2019 was a blend of extremes for the football world. It ranged from unprecedented success for some teams to regrettable defeats for others. On the other end, some clubs counted yet another year of mediocre statistics with little to offer their fans. Below is a review of 2019 and everything that made headlines in the football world.
English teams triumph in Europe
English teams proved their dominance in both the Champions League and the Europa League. In the former, Liverpool took on Tottenham at the Wanda Metropolitana stadium in Madrid and won the UCL 2-0.
It was the climax of a great year for the reds, a team that nearly won the English Premier League but lost to Man City with one point. Luckily, the Reds look rejuvenated this season are on the right track to win their first EPL trophy.
In Europa League, Chelsea stunned Arsenal with four quick goals to win the competition 4-1. They lost in the Super Cup, unfortunately, and coach Maurizio Sarri left for Juventus in the summer. Arsenal’s coach, Unai Emery, stayed a bit longer although Mikel Arteta has since replaced him.
Still on continental football, Liverpool’s miraculous comeback at Anfield to overturn a 3-0 first left leg defeat was the best game in the year. Divock Origi scored seven minutes into the game before Georgino Wijnaldum scored twice to equal Barcelona’s aggregates.
Origi connected the ball from a quick corner by Alexander Arnold to give Liverpool the lead in the 79th minute. Barcelona never recovered and got knocked out in the semis for the second year in a row.
Turning point for women’s football
The FIFA Women’s World Cup in France proved there’s a real fan base for women football. So, should governments and brands help finance it, the women’s game could become as big as that of men. Case in point: 59 million people tuned in to watch Brazil take on France in the last-16.
In the semis, 11.7 million people tuned to watch the USA defeat England before going on to win the tournament. Stadium wise, a new record was set on November 9th when 77,768 people attended England’s game against Germany at the Wembley Stadium.
The new wave of fans who love women football is here to stay. From the US to Brazil, Europe to Africa; there’s a trend to support female football. Visa, for example, now says it will invest as much money promoting the women’s game as it does for men football.
Both Adidas and P&G have also shown a commitment to invest more money in the game. Adidas says it’s rethinking how it spends in sports while the latter has already pledged $200,000 to help fuel growth for the US women’s team.
More partnerships with gaming companies
Football’s continuing love story with gaming companies solidified last year with the arrival of a few more sponsors. In England, half of EPL teams have at least one betting partner while more than three-quarters of Championship teams
Fortunately, the relationship has been beneficial to both sides. On the one hand, EPL teams will earn £349 million from gambling sponsorships in the 2019/20 season. On the other, casinos stand to enhance their brands to the 50+ million people who watch EPL games each season.
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A new favorite formation
A few years back, most of the big teams used the 4-2-3-1 formation. It’s still prevalent in some leagues. But as Liverpool, Man City, Barcelona, and other top giants showed; the 4-3-3 formation is the system of the future.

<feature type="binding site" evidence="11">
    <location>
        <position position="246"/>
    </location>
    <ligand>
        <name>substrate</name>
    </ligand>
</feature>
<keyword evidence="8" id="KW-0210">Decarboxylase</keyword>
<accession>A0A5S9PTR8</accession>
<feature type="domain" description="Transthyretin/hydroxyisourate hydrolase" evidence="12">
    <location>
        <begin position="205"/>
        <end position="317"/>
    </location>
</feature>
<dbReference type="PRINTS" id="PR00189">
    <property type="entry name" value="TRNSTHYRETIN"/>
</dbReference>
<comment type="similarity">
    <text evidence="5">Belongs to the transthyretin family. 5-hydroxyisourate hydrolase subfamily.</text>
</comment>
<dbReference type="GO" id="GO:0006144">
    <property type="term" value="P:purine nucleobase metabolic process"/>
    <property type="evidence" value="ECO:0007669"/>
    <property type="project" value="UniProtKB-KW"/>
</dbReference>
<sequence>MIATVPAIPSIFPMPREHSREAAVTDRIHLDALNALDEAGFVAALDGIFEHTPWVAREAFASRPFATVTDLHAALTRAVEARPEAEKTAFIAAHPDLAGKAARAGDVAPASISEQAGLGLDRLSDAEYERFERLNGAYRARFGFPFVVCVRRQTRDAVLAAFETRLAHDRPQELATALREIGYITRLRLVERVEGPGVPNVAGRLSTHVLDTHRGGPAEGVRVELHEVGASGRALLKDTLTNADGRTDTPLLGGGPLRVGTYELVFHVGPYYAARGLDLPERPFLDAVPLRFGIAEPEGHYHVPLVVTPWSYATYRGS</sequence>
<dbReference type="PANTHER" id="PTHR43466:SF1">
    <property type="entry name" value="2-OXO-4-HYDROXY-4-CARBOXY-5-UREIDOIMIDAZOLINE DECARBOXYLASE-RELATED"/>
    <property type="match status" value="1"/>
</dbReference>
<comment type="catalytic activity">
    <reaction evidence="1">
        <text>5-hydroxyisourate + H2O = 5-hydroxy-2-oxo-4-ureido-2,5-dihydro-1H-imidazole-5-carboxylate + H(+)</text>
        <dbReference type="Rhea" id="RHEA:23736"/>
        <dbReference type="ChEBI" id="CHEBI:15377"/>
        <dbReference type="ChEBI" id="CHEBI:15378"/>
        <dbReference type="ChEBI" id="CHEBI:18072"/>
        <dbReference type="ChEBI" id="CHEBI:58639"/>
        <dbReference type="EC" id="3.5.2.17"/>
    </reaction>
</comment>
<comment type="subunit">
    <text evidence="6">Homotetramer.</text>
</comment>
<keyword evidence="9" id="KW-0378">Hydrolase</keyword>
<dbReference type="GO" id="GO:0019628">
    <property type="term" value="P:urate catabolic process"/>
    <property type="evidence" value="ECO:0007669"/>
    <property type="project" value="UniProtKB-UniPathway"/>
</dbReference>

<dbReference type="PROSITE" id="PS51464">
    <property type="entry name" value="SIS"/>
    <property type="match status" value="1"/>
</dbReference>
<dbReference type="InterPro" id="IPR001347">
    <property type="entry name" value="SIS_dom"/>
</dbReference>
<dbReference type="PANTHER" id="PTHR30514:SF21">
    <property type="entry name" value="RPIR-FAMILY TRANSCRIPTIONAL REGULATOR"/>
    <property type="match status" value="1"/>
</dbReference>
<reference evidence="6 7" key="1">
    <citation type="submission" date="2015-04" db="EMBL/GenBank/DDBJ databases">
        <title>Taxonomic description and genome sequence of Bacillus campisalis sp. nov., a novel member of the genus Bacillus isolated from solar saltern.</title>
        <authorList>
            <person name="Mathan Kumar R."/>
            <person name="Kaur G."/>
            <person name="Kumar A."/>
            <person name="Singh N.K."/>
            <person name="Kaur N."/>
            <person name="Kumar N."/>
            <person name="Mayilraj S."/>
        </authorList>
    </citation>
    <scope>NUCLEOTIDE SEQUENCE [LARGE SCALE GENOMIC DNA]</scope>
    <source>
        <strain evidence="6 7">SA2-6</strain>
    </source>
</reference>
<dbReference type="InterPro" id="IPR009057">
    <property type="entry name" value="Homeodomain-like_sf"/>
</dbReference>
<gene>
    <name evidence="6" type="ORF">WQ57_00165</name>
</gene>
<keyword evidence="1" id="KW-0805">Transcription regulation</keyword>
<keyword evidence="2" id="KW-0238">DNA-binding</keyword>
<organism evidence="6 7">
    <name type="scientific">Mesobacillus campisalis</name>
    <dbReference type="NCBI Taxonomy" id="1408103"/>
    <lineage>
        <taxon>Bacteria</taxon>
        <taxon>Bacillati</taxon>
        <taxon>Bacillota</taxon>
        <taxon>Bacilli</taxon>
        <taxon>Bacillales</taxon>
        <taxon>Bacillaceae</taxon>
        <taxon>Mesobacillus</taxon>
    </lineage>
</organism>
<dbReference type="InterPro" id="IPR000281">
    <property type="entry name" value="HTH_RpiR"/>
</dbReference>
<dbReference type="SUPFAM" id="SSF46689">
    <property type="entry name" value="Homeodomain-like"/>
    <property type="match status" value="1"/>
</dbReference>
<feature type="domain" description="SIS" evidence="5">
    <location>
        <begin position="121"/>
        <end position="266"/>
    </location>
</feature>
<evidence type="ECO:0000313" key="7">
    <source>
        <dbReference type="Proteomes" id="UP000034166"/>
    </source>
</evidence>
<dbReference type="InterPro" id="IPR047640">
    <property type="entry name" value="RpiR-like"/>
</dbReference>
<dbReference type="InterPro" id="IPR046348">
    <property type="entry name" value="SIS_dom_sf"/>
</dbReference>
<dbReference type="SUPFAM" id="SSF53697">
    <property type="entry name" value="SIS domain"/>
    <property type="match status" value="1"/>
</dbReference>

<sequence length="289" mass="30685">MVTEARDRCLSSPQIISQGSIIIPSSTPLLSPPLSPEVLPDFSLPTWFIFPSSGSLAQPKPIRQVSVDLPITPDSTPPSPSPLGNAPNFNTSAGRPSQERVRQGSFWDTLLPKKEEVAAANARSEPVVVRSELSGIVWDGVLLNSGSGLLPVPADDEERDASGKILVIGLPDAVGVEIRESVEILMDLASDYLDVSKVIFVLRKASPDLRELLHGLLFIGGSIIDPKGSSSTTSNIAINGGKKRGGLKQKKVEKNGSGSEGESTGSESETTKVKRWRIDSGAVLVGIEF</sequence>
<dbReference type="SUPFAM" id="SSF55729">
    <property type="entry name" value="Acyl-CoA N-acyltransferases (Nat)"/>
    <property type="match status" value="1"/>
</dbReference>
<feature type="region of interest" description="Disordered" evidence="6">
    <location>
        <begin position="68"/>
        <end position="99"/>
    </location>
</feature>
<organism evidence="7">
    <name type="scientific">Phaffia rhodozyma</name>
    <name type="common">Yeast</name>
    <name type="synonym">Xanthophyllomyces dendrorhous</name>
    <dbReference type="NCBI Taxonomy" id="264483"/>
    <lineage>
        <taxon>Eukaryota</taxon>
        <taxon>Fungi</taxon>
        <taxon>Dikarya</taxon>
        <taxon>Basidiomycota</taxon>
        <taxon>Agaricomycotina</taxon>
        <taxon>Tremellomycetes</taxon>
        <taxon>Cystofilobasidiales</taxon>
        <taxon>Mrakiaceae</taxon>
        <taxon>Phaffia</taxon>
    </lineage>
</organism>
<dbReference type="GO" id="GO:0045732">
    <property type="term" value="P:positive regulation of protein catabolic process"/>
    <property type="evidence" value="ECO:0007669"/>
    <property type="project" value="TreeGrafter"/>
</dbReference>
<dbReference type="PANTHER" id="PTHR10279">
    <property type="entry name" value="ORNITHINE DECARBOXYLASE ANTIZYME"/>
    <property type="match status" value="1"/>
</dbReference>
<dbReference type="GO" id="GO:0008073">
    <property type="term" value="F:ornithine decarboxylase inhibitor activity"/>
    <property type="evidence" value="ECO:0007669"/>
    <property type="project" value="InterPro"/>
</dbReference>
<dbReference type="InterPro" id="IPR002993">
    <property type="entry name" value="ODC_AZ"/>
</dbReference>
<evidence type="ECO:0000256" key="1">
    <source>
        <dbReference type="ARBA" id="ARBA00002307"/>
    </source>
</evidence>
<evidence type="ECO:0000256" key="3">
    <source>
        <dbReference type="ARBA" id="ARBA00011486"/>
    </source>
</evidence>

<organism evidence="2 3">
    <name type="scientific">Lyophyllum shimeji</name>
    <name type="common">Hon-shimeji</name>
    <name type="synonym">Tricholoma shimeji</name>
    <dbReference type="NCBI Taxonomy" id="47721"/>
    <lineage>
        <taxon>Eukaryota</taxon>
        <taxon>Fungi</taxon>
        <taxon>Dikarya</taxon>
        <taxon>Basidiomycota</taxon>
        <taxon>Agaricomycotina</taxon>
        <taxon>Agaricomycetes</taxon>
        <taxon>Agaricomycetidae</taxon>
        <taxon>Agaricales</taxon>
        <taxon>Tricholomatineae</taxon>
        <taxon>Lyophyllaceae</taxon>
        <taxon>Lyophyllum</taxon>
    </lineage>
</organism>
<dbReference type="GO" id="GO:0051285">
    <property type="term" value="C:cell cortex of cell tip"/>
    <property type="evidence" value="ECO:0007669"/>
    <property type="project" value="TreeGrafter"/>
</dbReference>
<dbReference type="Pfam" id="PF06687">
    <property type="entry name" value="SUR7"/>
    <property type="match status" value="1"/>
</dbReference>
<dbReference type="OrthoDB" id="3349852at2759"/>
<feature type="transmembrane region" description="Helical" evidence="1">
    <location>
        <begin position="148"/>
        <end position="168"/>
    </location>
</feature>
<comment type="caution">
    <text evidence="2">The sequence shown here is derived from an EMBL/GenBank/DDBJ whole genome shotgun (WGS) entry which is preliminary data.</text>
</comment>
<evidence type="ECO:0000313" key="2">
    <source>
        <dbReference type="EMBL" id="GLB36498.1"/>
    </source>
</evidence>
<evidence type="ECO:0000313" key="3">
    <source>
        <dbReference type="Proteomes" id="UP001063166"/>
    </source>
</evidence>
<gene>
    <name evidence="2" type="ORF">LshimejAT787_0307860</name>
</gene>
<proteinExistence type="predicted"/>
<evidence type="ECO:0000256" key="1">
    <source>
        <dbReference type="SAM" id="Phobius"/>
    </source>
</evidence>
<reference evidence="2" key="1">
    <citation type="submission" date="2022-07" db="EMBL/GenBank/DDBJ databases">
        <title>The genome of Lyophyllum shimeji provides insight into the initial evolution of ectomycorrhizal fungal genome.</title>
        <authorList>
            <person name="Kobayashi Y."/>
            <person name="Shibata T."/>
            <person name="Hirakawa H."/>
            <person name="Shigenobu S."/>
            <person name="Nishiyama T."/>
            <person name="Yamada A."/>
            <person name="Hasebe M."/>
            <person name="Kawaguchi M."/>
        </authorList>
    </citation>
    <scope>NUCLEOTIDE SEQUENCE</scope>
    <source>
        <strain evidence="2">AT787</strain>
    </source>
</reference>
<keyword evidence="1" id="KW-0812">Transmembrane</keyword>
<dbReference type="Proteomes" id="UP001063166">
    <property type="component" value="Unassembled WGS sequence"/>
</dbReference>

The 4-4-2 system has also been on a decline, albeit not at the back. In fact, most teams have maintained four players at the back but changed their roles tremendously. The Guardian calls it the new top-level football.
Full backs are expected to defend as usual, but they are increasingly playing a role in the attack. Take Liverpool as an example. Last season, Alexander Arnold set a record for the most assist by a defender for 12 assists. His counterpart, Andy Robertson, has also proved effective at setting up goals.
Across Europe, teams that reinforced attack with their defenders performed incredibly. By contrast, teams whose defenders lay back to play their traditional roles struggled to win games. As an example, Cardiff and Full ham, both relegated last season, only had a couple of assists from the defenders.
Transfer spending reached new heights
To continue a spiralling trend, European teams shelled hundreds of millions to sign last year’s best performing players. Real Madrid spent £274.5 million to sing Hazard from Chelsea, Luka Jovic, Rodrygo, Ferland Mendy, Alphonse and Eder Militio.
League rivals Barcelona splashed £229.5 million to sign Antoine Griezmann, Frenkie de Jong, Neto, Emerson and several others. Griezman and de Jong have paid off as the duo has been crucial in helping Barcelona chases wins this season.
Having lost Griezmann, Rodri, and Diego Godin, Atletico Madrid splurged £218.9 million to bring Joao Felix to Wanda Metropolitano. They also signed Marco Llorente from Real Madrid and Felipe from Porto.
Juventus, Inter Milan and Arsenal were the other big spenders last year. Milan’s signings have been exceedingly impactful in the ongoing season. But Arsenal is yet to reap the benefits of splashing £72 million on Pepe, injury-prone Kieran Tierney and on-loan William Saliba.
2019 proved to be an essential year in shaping up the future of football. In the twelve months, women football tournaments recorded unprecedented viewership. Teams showed their trust in the 4-3-3 system while English sides showed why the EPL is the most valuable football league in the world.